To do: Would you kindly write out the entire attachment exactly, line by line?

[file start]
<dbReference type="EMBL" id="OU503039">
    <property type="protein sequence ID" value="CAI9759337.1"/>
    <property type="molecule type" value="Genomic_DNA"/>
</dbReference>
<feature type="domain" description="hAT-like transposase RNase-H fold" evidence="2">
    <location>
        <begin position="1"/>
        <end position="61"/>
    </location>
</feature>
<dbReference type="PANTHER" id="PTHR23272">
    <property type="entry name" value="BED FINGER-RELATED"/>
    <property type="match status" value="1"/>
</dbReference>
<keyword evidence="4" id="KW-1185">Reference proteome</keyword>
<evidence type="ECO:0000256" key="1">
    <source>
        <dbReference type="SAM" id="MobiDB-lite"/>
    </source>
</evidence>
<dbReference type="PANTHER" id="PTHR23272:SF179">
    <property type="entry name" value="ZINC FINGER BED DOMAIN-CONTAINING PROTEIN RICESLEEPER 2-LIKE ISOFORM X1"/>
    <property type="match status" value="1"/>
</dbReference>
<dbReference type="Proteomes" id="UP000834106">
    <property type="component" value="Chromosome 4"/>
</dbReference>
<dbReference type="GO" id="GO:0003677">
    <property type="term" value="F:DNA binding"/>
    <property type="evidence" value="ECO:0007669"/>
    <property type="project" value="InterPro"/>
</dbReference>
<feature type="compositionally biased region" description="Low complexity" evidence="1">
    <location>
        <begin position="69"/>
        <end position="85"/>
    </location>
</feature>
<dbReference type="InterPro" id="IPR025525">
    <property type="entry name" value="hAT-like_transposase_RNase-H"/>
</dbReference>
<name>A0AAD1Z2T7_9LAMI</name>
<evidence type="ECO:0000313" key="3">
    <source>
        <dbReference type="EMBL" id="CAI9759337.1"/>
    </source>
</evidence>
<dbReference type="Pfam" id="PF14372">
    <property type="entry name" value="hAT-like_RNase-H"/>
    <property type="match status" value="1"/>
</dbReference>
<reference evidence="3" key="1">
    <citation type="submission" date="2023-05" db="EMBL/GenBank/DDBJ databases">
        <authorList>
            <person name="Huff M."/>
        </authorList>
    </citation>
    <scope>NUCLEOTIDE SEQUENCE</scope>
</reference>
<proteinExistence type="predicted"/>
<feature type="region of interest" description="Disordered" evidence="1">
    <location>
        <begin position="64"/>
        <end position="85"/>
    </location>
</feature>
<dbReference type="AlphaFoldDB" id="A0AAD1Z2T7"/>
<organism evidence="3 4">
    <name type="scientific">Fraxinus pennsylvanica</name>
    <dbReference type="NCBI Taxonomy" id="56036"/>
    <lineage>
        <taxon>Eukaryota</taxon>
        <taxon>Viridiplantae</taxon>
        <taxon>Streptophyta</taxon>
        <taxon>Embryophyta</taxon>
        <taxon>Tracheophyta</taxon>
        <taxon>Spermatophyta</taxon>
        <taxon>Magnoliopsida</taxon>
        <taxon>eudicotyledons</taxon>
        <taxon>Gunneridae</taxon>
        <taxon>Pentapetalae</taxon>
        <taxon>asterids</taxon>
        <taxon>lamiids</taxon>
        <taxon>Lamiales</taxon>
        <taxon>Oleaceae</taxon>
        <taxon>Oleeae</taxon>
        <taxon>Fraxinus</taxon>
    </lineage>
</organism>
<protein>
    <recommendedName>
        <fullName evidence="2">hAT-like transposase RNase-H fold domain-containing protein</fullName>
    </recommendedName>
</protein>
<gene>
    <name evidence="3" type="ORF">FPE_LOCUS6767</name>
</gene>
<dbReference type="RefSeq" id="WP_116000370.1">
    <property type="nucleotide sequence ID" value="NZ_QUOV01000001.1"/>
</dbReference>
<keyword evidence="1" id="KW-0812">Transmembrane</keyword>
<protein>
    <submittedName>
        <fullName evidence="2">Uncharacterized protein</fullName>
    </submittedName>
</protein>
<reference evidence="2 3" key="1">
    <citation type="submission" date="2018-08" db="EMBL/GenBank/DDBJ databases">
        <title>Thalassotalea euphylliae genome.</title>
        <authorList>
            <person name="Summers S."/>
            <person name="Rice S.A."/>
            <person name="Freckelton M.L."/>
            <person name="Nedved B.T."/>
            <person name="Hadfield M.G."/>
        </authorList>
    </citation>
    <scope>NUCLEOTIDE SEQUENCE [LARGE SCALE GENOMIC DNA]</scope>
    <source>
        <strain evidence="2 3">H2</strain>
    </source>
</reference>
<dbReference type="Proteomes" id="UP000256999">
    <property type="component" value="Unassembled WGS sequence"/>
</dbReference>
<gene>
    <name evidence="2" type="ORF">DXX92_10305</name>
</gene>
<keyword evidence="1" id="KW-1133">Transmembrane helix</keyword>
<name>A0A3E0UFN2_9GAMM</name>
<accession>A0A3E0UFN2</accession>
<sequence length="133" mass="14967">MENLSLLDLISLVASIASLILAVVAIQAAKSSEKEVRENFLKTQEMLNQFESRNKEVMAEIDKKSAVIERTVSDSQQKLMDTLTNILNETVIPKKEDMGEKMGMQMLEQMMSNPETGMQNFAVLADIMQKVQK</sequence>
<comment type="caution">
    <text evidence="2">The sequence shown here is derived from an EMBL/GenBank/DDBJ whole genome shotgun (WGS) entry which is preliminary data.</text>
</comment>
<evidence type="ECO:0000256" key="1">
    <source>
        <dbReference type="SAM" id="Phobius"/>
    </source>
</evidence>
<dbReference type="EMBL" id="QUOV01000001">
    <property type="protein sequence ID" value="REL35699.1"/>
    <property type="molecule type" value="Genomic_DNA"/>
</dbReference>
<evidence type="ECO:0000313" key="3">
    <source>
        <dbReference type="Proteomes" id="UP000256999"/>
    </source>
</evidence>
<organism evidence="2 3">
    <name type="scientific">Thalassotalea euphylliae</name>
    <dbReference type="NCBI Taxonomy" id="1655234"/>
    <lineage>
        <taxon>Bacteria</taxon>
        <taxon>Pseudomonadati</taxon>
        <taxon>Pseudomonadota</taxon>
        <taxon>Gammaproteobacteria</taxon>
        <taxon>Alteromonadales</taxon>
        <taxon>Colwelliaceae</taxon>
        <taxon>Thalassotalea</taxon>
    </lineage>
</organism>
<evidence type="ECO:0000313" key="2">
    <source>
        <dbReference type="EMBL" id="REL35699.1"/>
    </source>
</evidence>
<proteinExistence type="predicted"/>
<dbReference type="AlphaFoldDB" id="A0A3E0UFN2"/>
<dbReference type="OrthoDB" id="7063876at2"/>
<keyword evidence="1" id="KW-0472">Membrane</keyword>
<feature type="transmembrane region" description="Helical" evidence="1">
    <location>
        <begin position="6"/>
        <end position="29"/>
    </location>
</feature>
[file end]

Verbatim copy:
<dbReference type="EMBL" id="OU503039">
    <property type="protein sequence ID" value="CAI9759337.1"/>
    <property type="molecule type" value="Genomic_DNA"/>
</dbReference>
<feature type="domain" description="hAT-like transposase RNase-H fold" evidence="2">
    <location>
        <begin position="1"/>
        <end position="61"/>
    </location>
</feature>
<dbReference type="PANTHER" id="PTHR23272">
    <property type="entry name" value="BED FINGER-RELATED"/>
    <property type="match status" value="1"/>
</dbReference>
<keyword evidence="4" id="KW-1185">Reference proteome</keyword>
<evidence type="ECO:0000256" key="1">
    <source>
        <dbReference type="SAM" id="MobiDB-lite"/>
    </source>
</evidence>
<dbReference type="PANTHER" id="PTHR23272:SF179">
    <property type="entry name" value="ZINC FINGER BED DOMAIN-CONTAINING PROTEIN RICESLEEPER 2-LIKE ISOFORM X1"/>
    <property type="match status" value="1"/>
</dbReference>
<dbReference type="Proteomes" id="UP000834106">
    <property type="component" value="Chromosome 4"/>
</dbReference>
<dbReference type="GO" id="GO:0003677">
    <property type="term" value="F:DNA binding"/>
    <property type="evidence" value="ECO:0007669"/>
    <property type="project" value="InterPro"/>
</dbReference>
<feature type="compositionally biased region" description="Low complexity" evidence="1">
    <location>
        <begin position="69"/>
        <end position="85"/>
    </location>
</feature>
<dbReference type="InterPro" id="IPR025525">
    <property type="entry name" value="hAT-like_transposase_RNase-H"/>
</dbReference>
<name>A0AAD1Z2T7_9LAMI</name>
<evidence type="ECO:0000313" key="3">
    <source>
        <dbReference type="EMBL" id="CAI9759337.1"/>
    </source>
</evidence>
<dbReference type="Pfam" id="PF14372">
    <property type="entry name" value="hAT-like_RNase-H"/>
    <property type="match status" value="1"/>
</dbReference>
<reference evidence="3" key="1">
    <citation type="submission" date="2023-05" db="EMBL/GenBank/DDBJ databases">
        <authorList>
            <person name="Huff M."/>
        </authorList>
    </citation>
    <scope>NUCLEOTIDE SEQUENCE</scope>
</reference>
<proteinExistence type="predicted"/>
<feature type="region of interest" description="Disordered" evidence="1">
    <location>
        <begin position="64"/>
        <end position="85"/>
    </location>
</feature>
<dbReference type="AlphaFoldDB" id="A0AAD1Z2T7"/>
<organism evidence="3 4">
    <name type="scientific">Fraxinus pennsylvanica</name>
    <dbReference type="NCBI Taxonomy" id="56036"/>
    <lineage>
        <taxon>Eukaryota</taxon>
        <taxon>Viridiplantae</taxon>
        <taxon>Streptophyta</taxon>
        <taxon>Embryophyta</taxon>
        <taxon>Tracheophyta</taxon>
        <taxon>Spermatophyta</taxon>
        <taxon>Magnoliopsida</taxon>
        <taxon>eudicotyledons</taxon>
        <taxon>Gunneridae</taxon>
        <taxon>Pentapetalae</taxon>
        <taxon>asterids</taxon>
        <taxon>lamiids</taxon>
        <taxon>Lamiales</taxon>
        <taxon>Oleaceae</taxon>
        <taxon>Oleeae</taxon>
        <taxon>Fraxinus</taxon>
    </lineage>
</organism>
<protein>
    <recommendedName>
        <fullName evidence="2">hAT-like transposase RNase-H fold domain-containing protein</fullName>
    </recommendedName>
</protein>
<gene>
    <name evidence="3" type="ORF">FPE_LOCUS6767</name>
</gene>
<dbReference type="RefSeq" id="WP_116000370.1">
    <property type="nucleotide sequence ID" value="NZ_QUOV01000001.1"/>
</dbReference>
<keyword evidence="1" id="KW-0812">Transmembrane</keyword>
<protein>
    <submittedName>
        <fullName evidence="2">Uncharacterized protein</fullName>
    </submittedName>
</protein>
<reference evidence="2 3" key="1">
    <citation type="submission" date="2018-08" db="EMBL/GenBank/DDBJ databases">
        <title>Thalassotalea euphylliae genome.</title>
        <authorList>
            <person name="Summers S."/>
            <person name="Rice S.A."/>
            <person name="Freckelton M.L."/>
            <person name="Nedved B.T."/>
            <person name="Hadfield M.G."/>
        </authorList>
    </citation>
    <scope>NUCLEOTIDE SEQUENCE [LARGE SCALE GENOMIC DNA]</scope>
    <source>
        <strain evidence="2 3">H2</strain>
    </source>
</reference>
<dbReference type="Proteomes" id="UP000256999">
    <property type="component" value="Unassembled WGS sequence"/>
</dbReference>
<gene>
    <name evidence="2" type="ORF">DXX92_10305</name>
</gene>
<keyword evidence="1" id="KW-1133">Transmembrane helix</keyword>
<name>A0A3E0UFN2_9GAMM</name>
<accession>A0A3E0UFN2</accession>
<sequence length="133" mass="14967">MENLSLLDLISLVASIASLILAVVAIQAAKSSEKEVRENFLKTQEMLNQFESRNKEVMAEIDKKSAVIERTVSDSQQKLMDTLTNILNETVIPKKEDMGEKMGMQMLEQMMSNPETGMQNFAVLADIMQKVQK</sequence>
<comment type="caution">
    <text evidence="2">The sequence shown here is derived from an EMBL/GenBank/DDBJ whole genome shotgun (WGS) entry which is preliminary data.</text>
</comment>
<evidence type="ECO:0000256" key="1">
    <source>
        <dbReference type="SAM" id="Phobius"/>
    </source>
</evidence>
<dbReference type="EMBL" id="QUOV01000001">
    <property type="protein sequence ID" value="REL35699.1"/>
    <property type="molecule type" value="Genomic_DNA"/>
</dbReference>
<evidence type="ECO:0000313" key="3">
    <source>
        <dbReference type="Proteomes" id="UP000256999"/>
    </source>
</evidence>
<organism evidence="2 3">
    <name type="scientific">Thalassotalea euphylliae</name>
    <dbReference type="NCBI Taxonomy" id="1655234"/>
    <lineage>
        <taxon>Bacteria</taxon>
        <taxon>Pseudomonadati</taxon>
        <taxon>Pseudomonadota</taxon>
        <taxon>Gammaproteobacteria</taxon>
        <taxon>Alteromonadales</taxon>
        <taxon>Colwelliaceae</taxon>
        <taxon>Thalassotalea</taxon>
    </lineage>
</organism>
<evidence type="ECO:0000313" key="2">
    <source>
        <dbReference type="EMBL" id="REL35699.1"/>
    </source>
</evidence>
<proteinExistence type="predicted"/>
<dbReference type="AlphaFoldDB" id="A0A3E0UFN2"/>
<dbReference type="OrthoDB" id="7063876at2"/>
<keyword evidence="1" id="KW-0472">Membrane</keyword>
<feature type="transmembrane region" description="Helical" evidence="1">
    <location>
        <begin position="6"/>
        <end position="29"/>
    </location>
</feature>